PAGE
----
The recording of Spirit of the Beehive’s new EP, i’m so lucky, was, in some senses, a peaceful reprieve from the chaos of years past. The Philadelphia band’s distortion-scuffed early records, like 2014’s The Spirit of the Beehive, were recorded in a freezing studio while chain-smoking cigarettes, popping Adderall, and dodging the “billion” people who lived in the building. A rotating lineup settled into a core trio of Rivka Ravede, Zack Schwartz, and Corey Wichlin just in time for the pandemic. Working at a distance made for a more fragmented process, which spawned the frantic, paranoid collages of 2021’s ENTERTAINMENT, DEATH.
Now they’ve returned to working in person, in a studio that Schwartz and Wichlin built together in a vinyl pressing plant in Philly. They still indulge in stuttering sampledelia and electronic experimentalism, but i’m so lucky is relatively more straightforward and pleasant than much of their recent work. The opening pair of “human debenture” and “really happening” recalls the bleary-eyed indie rock—like Alex G’s mysterious early experiments—that was bubbling within the Philadelphia DIY scene when they were first coming up. Even when they detour through distressed noise rock in “human debenture,” it feels sleek and approachable.
But this polish and efficiency conceals a different kind of disarray. In 2022, Ravede and Schwartz broke up after a romantic relationship that lasted over a decade. At first, neither was sure if the band would continue. “For the first three or four months after it ended, it was pretty rough,” Schwartz said in a statement. But they pressed on, and used these songs to process some of the confusing feelings—both the pain and the lasting tenderness—in the wake of their dissolution.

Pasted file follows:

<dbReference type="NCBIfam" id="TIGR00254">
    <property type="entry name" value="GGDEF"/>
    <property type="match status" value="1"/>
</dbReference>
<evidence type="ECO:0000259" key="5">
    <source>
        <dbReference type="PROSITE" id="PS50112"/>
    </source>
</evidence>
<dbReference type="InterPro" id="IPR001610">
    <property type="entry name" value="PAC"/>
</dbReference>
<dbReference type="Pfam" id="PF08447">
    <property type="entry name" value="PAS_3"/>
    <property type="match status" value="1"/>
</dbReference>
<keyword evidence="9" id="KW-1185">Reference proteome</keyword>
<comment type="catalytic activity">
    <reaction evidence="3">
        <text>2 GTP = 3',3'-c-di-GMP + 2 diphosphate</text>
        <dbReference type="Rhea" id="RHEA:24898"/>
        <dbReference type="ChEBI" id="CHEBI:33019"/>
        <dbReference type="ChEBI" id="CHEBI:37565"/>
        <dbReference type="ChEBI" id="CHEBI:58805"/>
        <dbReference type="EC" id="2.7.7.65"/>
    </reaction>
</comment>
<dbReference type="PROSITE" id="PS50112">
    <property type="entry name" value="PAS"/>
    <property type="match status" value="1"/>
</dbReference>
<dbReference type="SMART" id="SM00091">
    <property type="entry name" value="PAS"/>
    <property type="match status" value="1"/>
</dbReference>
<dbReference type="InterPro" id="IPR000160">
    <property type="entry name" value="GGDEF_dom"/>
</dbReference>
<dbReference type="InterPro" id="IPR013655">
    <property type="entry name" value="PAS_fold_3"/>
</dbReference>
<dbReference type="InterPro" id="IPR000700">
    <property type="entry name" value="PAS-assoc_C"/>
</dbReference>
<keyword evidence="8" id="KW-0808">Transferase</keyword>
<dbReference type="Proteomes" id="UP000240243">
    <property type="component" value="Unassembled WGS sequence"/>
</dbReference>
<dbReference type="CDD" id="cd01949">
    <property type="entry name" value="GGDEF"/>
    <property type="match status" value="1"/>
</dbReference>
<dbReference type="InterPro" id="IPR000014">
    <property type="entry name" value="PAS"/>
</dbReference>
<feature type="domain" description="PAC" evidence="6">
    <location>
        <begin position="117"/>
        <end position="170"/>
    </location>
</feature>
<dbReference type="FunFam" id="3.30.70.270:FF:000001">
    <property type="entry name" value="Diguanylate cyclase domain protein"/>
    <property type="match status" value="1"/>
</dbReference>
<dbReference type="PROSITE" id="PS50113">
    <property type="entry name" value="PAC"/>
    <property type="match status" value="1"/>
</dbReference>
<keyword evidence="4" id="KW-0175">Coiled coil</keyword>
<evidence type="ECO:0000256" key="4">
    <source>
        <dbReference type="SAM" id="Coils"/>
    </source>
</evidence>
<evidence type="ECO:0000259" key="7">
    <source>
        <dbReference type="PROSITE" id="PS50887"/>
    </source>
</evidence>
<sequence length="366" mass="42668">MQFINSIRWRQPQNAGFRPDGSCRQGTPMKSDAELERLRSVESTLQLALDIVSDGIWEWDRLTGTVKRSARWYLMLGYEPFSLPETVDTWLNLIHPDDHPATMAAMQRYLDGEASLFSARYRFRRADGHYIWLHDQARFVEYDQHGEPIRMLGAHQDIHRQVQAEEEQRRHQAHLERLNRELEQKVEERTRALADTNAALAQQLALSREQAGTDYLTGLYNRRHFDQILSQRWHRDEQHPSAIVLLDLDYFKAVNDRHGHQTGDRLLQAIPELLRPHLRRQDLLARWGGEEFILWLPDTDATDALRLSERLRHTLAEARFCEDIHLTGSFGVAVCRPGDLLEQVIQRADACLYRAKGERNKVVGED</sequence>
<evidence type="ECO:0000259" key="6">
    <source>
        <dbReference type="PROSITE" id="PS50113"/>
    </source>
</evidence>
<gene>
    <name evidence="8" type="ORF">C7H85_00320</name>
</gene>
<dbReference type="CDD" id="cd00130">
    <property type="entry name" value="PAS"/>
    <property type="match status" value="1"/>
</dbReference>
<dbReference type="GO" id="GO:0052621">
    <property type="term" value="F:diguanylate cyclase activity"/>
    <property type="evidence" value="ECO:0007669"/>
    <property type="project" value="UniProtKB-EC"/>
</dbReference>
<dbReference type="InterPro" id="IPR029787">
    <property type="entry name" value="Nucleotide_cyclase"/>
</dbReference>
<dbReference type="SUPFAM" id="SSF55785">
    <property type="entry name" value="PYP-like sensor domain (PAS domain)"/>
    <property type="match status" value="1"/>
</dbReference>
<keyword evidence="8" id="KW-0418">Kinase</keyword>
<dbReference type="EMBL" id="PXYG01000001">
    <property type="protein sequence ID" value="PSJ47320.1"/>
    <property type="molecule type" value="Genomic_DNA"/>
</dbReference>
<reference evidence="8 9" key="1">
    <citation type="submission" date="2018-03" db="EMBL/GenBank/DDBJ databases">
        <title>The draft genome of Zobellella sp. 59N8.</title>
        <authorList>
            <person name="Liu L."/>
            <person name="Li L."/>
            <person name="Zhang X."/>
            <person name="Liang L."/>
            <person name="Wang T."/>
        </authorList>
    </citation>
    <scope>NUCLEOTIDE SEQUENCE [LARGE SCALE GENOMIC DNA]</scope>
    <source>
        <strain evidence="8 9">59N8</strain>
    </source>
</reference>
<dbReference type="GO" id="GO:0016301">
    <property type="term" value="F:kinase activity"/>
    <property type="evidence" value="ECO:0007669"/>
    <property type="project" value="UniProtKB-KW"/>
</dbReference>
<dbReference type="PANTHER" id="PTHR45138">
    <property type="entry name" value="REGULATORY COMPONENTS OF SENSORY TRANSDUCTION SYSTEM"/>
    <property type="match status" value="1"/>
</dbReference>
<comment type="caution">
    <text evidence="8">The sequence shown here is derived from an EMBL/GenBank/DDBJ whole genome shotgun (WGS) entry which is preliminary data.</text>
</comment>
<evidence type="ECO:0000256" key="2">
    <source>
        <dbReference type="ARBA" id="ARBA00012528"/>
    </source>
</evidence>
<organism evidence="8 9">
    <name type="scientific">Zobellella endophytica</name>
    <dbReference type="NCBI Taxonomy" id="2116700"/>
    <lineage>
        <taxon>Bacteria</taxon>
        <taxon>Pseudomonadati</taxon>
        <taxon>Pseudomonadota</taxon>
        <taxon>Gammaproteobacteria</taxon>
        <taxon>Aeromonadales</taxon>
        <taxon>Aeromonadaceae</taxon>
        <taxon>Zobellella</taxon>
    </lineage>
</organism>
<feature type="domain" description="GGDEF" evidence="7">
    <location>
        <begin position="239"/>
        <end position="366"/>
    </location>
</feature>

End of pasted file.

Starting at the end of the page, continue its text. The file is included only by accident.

Their lyrics remain elliptical and elusive, but from the fragments that do surface, it’s clear that they’re working through some heavy emotions. On “natural devotion 2,” a sequel to a yearning 2015 song, Ravede sings about a relationship that’s gradually receding into the past. “Now I feel the shadow of your touch,” she sings. “The years return to memory for us.” On the blown-out, sludgy “tapeworm,” Schwartz screams about the insatiable appetite of the parasite, “eating all and then register the bereaved who are left with nothing.” It’s an intense contrast between nostalgia and bitterness, and like most breakups, this one seems to have inspired a little of both.
Because it’s only four short tracks, one imagines that i’m so lucky only scratches at the surface of this complicated period in the band’s life, but it feels clear-headed and complete in its own way. The intensity expressed in these songs is felt all the more directly because they aren’t clouded in compositional contortions or studio trickery. The record’s very existence feels like a commitment to trudge on together, even though things have changed. On i’m so lucky, Spirit of the Beehive stare directly at the chaos, unsteady but unafraid.
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